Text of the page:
Coleen Nolan’s recent televised revelation that she made a sex tape provides an interesting example of how talk and discourse is saturated with moral work. Her self-confession allowed for a host of consequential moral assumptions to be made about her making of a sex tape. These assumptions rest on the known-in-common attributes that are associated with gender categories. The apparent ‘shock’ experienced by her sons, panel and audience about the revelation allows us to see her actions as a ‘breach’ to the common-sense cultural knowledge about how ‘moral types of women’ (e.g. mothers) should behave.
Wowk’s (1984) research from a murder suspect interrogation and Stokoe’s (2003) neighbour disputes research provide interesting examples of this moral accountability in practice. Their data revealed that peoples’ perceptions of morality, in relation to women, were aligned with specific activities and characteristics for ‘good mothers’ (e.g. ‘sexually discreet’, ‘mother-as-childcarer’) and ‘bad mothers’ (e.g. ‘being overtly sexual’, ‘swearing’). They also found that moral judgments were often non-explicit and smuggled in through indirect references to illicit behaviour in order to subtly police moral boundaries. Coleen’s sons, the panel and the audience therefore, by their very (re)actions, can be seen to be unavoidably engaged in producing and sustaining a gendered moral order out of the particulars provided by Coleen.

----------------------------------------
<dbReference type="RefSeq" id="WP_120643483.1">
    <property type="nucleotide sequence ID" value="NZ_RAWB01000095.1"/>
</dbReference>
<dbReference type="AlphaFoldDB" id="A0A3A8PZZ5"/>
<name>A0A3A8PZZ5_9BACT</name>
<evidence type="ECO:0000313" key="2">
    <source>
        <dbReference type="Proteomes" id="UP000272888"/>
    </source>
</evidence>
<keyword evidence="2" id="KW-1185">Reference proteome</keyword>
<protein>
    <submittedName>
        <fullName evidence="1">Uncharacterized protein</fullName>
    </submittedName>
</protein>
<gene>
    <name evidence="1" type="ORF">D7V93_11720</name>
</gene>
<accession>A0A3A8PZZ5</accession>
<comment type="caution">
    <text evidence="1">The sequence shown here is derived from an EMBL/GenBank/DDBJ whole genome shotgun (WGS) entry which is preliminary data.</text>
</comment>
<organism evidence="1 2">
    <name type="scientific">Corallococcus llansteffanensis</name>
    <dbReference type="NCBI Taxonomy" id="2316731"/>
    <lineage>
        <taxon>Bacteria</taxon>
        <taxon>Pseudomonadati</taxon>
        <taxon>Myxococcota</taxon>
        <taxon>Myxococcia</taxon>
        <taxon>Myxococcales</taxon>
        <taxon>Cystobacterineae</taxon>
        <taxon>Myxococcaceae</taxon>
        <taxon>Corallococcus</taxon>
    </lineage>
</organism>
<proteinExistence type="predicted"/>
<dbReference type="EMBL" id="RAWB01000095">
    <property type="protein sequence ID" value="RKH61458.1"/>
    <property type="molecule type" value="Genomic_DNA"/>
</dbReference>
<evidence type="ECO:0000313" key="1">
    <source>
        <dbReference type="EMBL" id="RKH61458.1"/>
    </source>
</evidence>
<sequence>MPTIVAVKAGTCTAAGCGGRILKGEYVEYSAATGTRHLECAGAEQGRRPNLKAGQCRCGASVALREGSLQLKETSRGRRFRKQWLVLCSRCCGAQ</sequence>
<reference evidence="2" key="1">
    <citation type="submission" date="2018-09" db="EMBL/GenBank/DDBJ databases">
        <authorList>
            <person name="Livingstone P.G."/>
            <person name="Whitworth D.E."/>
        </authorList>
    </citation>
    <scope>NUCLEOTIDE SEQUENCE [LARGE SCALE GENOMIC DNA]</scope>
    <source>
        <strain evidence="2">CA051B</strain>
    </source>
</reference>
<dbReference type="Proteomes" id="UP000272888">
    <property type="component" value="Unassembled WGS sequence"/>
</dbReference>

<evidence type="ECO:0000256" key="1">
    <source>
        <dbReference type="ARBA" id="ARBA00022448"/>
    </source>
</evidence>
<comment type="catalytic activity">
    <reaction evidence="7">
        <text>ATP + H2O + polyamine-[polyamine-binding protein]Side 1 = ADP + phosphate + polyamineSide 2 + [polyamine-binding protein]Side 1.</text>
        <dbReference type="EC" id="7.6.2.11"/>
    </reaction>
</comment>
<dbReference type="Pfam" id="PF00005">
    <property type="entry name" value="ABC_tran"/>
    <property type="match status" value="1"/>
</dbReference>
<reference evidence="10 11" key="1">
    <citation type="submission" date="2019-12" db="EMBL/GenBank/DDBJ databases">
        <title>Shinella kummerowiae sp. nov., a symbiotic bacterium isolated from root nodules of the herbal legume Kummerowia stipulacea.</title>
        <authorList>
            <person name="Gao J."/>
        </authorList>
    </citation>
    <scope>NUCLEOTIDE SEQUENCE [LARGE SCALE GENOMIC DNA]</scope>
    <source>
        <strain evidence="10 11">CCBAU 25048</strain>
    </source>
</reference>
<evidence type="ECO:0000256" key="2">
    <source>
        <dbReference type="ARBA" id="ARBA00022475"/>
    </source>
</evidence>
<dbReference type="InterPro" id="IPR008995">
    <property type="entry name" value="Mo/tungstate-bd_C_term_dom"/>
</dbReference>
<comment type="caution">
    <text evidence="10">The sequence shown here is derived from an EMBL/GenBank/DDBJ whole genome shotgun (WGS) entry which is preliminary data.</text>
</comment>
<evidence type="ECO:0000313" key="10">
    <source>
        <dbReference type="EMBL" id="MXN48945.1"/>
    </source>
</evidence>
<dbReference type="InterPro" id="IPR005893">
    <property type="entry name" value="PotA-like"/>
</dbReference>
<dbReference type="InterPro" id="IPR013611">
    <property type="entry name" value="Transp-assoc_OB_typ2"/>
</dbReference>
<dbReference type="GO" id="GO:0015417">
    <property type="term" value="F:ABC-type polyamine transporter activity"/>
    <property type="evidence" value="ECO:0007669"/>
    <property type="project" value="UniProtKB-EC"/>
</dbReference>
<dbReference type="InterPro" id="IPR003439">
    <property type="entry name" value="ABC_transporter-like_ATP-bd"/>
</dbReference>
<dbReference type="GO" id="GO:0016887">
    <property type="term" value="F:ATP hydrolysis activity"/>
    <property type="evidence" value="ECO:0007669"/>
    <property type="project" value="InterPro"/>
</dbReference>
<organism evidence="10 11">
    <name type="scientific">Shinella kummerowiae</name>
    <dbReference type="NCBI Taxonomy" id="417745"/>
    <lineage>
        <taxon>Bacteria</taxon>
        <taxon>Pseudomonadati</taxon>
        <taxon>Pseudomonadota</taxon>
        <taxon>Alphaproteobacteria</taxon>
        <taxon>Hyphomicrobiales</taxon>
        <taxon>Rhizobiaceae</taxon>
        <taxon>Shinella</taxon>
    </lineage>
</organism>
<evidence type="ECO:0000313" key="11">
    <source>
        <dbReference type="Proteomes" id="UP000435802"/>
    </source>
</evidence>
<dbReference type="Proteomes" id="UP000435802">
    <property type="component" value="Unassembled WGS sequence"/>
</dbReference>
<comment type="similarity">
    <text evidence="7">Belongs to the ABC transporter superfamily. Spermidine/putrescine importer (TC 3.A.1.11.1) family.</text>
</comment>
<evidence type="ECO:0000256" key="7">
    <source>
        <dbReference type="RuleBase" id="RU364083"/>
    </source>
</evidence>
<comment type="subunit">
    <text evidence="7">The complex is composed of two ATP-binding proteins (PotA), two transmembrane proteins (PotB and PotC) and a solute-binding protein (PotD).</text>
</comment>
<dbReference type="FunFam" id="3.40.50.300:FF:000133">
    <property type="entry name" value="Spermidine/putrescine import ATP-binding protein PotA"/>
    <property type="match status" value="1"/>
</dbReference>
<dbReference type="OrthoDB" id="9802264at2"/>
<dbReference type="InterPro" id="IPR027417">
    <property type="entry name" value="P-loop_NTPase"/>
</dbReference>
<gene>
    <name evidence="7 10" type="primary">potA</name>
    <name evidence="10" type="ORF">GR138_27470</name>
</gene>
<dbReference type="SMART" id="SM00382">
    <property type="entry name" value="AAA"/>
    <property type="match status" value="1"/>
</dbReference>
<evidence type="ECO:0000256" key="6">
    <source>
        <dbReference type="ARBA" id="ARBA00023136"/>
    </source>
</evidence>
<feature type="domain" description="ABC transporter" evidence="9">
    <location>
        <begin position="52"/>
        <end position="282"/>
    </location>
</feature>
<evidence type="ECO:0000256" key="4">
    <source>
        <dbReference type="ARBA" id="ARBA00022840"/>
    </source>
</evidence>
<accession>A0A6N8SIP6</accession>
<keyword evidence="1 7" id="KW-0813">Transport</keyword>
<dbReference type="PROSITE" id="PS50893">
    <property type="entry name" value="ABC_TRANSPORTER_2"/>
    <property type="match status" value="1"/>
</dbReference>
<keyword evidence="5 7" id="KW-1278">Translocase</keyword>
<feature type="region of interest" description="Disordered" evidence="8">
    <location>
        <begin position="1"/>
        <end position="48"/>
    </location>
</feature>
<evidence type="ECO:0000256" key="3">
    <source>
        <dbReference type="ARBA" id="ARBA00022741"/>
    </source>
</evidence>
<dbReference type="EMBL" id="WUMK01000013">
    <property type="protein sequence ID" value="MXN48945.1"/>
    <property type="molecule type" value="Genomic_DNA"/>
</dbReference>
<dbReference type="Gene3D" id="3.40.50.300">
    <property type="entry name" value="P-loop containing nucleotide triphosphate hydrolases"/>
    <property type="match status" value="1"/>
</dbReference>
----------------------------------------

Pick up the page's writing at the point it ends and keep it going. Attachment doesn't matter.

Loose Women – Coleen Nolan
Coleen Nolan shocks the Loose Women TV audience – and her sons – as she admits to starring in a sex tape
Social Psychology and Discourse
Mothers, Single Women and Sluts: Gender, Morality and Membership Categorization in Neighbour Disputes